terça-feira, 12 de abril de 2011

East Timor is no answer to Australia's problems

January 26, 2011 
THE government of Timor-Leste faces daunting challenges as it struggles to build the institutions and democratic processes that will underpin its long-term peaceful development.
One of the youngest nations on earth, Timor-Leste achieved formal independence in May 2002 after almost 80 per cent of its people voted for independence at a 1999 referendum.
The tiny country was devastated by violence and the destruction of infrastructure during the transition to independence. Despite these difficulties, significant progress has been made by Timor-Leste’s 1 million people.
In 2008, the fledgling nation was ranked 158 (out of 179) on the United Nations Human Development Index;  two years later it had improved to be ranked 120.

By comparison, its near neighbour, Australia, was ranked second in 2010, behind only Norway.
In the long term, Timor-Leste will benefit from the visionary decision to establish an investment fund for the money to come from development of its oil and gas reserves.  The fund will ensure the nation has a reliable source of revenue for future generations.

Timor-Leste remains one of the poorest regional nations per capita and Australia plays an important role in supporting its ongoing development.

That support is provided through the more than $100 million in overseas development assistance that we will provide in 2010/11 and through increasing bilateral trade links.
Australia’s important role during the transition to independence — with the provision of troops and civilians — helped minimise tensions and manage sporadic outbreaks of violence. Many Australians hold great reserves of goodwill towards the people of Timor-Leste, particularly those who remember their support for Australian troops during World War II.
Timor-Leste may be a new and developing nation. However, it has an elected government and a robust parliament that deserves to be treated with the same respect afforded any sovereign nation.
It was a monumental error of judgment by Prime Minister Julia Gillard to announce early last July that she intended to construct a ‘‘regional processing centre’’ for asylum seekers on East Timor. She failed to properly consult with the government of Timor-Leste before making the announcement, and ignored the advice of former prime minister Kevin Rudd, who warned against such an idea.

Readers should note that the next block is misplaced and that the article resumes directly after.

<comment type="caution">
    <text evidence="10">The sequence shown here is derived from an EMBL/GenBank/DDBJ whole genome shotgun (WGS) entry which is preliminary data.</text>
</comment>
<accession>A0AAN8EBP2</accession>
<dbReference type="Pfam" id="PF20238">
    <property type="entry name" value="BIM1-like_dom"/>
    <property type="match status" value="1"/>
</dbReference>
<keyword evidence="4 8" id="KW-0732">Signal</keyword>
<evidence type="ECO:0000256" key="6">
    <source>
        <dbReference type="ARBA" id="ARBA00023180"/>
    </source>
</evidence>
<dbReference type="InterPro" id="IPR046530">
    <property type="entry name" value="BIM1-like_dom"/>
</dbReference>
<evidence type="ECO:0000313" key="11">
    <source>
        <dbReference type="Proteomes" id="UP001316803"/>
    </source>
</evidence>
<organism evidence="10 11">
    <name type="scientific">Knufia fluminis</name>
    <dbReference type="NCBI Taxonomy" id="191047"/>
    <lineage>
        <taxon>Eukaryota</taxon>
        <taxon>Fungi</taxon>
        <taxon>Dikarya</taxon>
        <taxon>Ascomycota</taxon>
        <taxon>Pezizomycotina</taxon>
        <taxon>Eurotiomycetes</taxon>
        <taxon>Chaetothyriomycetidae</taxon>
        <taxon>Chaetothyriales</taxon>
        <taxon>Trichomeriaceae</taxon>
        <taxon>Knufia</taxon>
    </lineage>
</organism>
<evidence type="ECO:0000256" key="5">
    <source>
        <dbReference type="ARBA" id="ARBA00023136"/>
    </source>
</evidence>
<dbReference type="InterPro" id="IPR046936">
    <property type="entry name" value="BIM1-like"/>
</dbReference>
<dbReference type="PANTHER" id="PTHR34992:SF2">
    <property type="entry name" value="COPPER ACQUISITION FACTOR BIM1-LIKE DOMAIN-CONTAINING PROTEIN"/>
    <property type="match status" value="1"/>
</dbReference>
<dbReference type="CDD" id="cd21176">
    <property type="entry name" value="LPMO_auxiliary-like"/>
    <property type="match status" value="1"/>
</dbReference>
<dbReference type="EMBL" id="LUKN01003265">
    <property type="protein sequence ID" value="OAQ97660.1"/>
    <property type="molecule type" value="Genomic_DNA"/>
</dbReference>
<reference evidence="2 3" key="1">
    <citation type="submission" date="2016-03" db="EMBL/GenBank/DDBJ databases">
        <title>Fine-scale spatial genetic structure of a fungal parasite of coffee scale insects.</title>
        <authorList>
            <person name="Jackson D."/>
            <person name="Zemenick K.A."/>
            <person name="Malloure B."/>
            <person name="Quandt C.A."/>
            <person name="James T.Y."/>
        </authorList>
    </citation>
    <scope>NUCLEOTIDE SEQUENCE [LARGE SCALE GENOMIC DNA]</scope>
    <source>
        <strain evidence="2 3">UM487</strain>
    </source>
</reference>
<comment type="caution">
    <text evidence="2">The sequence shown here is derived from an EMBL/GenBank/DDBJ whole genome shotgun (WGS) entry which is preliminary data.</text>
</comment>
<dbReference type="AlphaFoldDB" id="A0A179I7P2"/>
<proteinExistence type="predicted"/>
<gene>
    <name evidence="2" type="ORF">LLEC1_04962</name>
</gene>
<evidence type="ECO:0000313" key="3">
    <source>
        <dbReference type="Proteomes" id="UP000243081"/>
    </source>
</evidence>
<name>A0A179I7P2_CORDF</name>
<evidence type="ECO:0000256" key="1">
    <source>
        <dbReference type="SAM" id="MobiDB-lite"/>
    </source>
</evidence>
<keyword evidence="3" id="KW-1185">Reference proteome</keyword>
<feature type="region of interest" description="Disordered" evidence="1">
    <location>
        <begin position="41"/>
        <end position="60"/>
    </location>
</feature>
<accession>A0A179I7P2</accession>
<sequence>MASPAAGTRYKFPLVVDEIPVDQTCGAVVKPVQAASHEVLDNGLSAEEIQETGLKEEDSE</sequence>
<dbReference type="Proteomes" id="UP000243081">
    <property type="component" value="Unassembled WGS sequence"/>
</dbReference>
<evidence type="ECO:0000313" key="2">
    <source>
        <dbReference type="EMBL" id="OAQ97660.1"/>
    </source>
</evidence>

The days following bordered on farce when  Gillard appeared to back away from the proposal in the face of strident criticism, by denying she was referring to East Timor, only to later re-embrace it when confronted with her own words.
It was clear from the outset that the Timor-Leste government did not want the ‘‘regional processing centre’’ foisted upon its country. At the time,  Deputy Prime Minister Jose Luis Guterres made the self-evident point that his country did not  have the capacity to bring the plan to fruition.
Asked about the plan at a press conference, Prime Minister Xanana Gusmao responded with ‘‘what plan?’’.
This was followed by two Timor-Leste parliamentary votes that unanimously rejected the proposal.  Gillard and her ministers were dismissive of the outcome.

Recently Guterres put it more directly:  ‘‘Perhaps it would be better to do so in another place instead of Timor-Leste. Why not in Australia itself, which has an immense territory and available resources?’’
Politicians in Timor-Leste have politely suggested that the Gillard government take its proposal to the member countries of the Bali Process for consideration, although no date has been announced for its next meeting.
Guterres did not rule out hosting the centre. However, the level of disagreement, let alone the discomfort, should be obvious to everyone.

The Timor-Leste government has been at pains not to reject out of hand the proposal lest it offend the Australian government. It has shown considerable restraint, yet through careful diplomatic language has expressed its concern about the proposal.

The proposal is fundamentally flawed in concept, in logic, in reality.  Gillard should swallow her pride and admit that she made a mistake by announcing her ‘‘solution’’ to the problem of the number of people seeking asylum in Australia.

This would take pressure off the Timor-Leste government, which is already grappling with a huge range of nation-building challenges and scarcely needs the distraction of having to pay heed to  Gillard’s clumsy policy announcements.

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